Make sure that you don’t drive the pry bar too deep, as this could damage your cabinets. Once it’s in place, use leverage to carefully raise the countertop away from its backing. Work slowly and evenly, so that you don’t strain or damage your cabinets in the process.

3. Use a Hammer and Chisel:

Use a hammer and chisel to cut along the back edge of the countertop. Carefully chip away at it, following your marked lines. The chisel will eventually break through the granite and loosen it. If you have a helper, have them pull the countertop away once it is loose.

Be sure to wear safety goggles and gloves when using this method. While this method is efficient, take care to avoid damaging the cabinets below. Try to stay as close to your marked lines as possible.

4. Use a Circular Saw:

Cut along the line of silicone caulk. Be sure to wear protective eyewear, gloves and a breathing mask when operating the saw. Make sure to set it on the lowest speed setting. After cutting along the entire line, lift and remove the granite countertop section.

Cut away any remnants of silicone caulk and adhesive. Depending on the size of your countertop, you may need to enlist an extra person to help with this step. While removing the countertop, take extra care not to damage the cabinets underneath. If the countertop is stubborn, you may need to use a chisel and hammer.

5. Remove the Granite Countertop:

Roll out a tarp onto the floor below the countertop. Place two lift chairs under each side of the countertop to provide support as you lift off the countertop. Wearing safety goggles and protective gloves, use a crowbar to gently pry between the granite top and the cabinet.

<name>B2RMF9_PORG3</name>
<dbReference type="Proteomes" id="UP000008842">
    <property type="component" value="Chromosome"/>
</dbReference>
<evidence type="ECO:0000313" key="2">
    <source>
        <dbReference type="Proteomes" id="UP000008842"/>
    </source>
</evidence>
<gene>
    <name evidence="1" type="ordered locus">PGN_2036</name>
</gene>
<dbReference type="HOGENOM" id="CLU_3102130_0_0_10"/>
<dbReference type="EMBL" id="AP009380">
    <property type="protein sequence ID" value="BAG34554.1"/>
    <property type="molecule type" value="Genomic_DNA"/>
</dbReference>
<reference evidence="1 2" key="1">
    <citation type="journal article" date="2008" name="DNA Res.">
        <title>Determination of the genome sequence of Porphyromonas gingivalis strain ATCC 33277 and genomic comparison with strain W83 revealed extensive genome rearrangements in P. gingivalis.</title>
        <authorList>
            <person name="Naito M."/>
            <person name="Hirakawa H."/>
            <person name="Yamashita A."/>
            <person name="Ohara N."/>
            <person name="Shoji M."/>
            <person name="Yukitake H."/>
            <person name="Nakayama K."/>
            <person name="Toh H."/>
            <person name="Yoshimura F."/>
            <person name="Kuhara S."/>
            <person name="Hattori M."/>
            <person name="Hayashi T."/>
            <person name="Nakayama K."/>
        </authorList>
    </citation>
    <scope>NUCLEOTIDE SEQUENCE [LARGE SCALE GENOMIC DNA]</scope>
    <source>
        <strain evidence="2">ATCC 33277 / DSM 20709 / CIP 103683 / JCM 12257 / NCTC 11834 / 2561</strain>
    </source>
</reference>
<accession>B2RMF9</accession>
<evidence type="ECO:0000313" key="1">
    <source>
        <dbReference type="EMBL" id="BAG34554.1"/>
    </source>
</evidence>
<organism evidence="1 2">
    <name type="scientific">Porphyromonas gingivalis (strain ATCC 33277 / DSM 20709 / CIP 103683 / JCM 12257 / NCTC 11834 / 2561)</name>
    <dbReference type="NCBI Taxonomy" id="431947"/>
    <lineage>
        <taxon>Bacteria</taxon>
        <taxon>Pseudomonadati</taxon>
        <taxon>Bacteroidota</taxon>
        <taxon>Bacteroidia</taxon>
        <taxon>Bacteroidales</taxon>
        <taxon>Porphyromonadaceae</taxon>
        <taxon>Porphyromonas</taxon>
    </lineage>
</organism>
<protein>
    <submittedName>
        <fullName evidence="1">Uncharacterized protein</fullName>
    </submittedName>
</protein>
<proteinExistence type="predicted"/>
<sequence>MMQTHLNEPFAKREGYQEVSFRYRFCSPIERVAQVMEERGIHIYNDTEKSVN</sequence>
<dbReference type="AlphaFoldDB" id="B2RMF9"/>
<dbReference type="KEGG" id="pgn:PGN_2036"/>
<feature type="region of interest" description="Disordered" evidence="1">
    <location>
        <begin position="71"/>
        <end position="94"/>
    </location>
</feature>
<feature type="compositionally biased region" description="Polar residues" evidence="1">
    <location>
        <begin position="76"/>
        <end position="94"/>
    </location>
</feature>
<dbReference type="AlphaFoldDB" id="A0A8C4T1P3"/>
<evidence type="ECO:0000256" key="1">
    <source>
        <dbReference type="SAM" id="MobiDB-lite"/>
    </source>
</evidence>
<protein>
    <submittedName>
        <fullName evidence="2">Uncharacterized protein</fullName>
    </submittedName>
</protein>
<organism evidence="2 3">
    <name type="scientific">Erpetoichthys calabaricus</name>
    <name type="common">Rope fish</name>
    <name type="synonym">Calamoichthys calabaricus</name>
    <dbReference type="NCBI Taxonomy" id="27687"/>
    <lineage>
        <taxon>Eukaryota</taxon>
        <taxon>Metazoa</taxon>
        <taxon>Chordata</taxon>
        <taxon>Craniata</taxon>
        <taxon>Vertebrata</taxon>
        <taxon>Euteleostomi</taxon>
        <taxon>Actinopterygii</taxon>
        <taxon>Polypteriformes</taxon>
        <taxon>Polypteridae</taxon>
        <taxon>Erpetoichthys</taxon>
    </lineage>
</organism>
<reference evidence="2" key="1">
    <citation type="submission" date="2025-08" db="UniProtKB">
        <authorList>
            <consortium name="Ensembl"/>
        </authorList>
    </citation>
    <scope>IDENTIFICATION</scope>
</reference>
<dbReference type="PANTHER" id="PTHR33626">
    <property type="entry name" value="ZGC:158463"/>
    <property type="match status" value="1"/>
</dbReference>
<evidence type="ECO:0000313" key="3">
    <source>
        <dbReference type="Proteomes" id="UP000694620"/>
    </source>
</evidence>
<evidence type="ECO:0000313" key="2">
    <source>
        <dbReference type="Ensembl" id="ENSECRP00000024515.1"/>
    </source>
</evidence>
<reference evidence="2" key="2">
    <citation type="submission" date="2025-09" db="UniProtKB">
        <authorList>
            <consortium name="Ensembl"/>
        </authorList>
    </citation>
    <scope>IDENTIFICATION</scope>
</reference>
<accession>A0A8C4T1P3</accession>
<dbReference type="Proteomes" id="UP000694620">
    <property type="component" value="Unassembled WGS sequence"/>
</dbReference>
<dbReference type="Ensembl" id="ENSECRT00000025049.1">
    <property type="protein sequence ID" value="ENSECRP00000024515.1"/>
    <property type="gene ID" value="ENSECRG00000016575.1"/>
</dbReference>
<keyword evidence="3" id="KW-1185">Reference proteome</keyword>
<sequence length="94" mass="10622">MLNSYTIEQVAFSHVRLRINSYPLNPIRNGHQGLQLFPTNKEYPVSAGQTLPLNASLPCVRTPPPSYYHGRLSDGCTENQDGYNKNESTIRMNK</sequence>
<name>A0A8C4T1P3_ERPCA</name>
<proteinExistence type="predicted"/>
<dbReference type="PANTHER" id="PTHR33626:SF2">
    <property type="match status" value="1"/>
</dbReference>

You may need to use a hammer and chisel to break the caulking bond. Once you have freed up one corner, continue to pry along each side, section by section.

Once the granite top is loose, lift it off the cabinets carefully. Have a few helpers available to help you carry the granite slab out of the room. Set it down on the tarp and move it to a secure, covered location outside the home.

6. Use Sandpaper to Remove Any Adhesive:

Use Grit Sandpaper

If the caulking and sealant have been removed, use a strong 120-grit sandpaper to remove any remaining adhesive. Be sure to wear protective gloves during this process. To prevent any damage to your cabinets, cover them with a drop cloth or other material before sanding them.

If necessary, use a respirator to avoid inhaling any of the particles created by the sanding. Although this process may take some time, it will ensure that your cabinets are free from any damage. Try to be as gentle as possible when sanding to avoid scratching the cabinets. Once all of the adhesives has been removed, use a vacuum cleaner and damp cloth to remove any dust particles from the area.

7. Wipe down the Cabinets with a Damp Cloth:

Once the granite countertop has been removed, wipe down the cabinets with a damp cloth to remove any dust or debris. This will help protect them from further damage and ensure that they remain looking their best.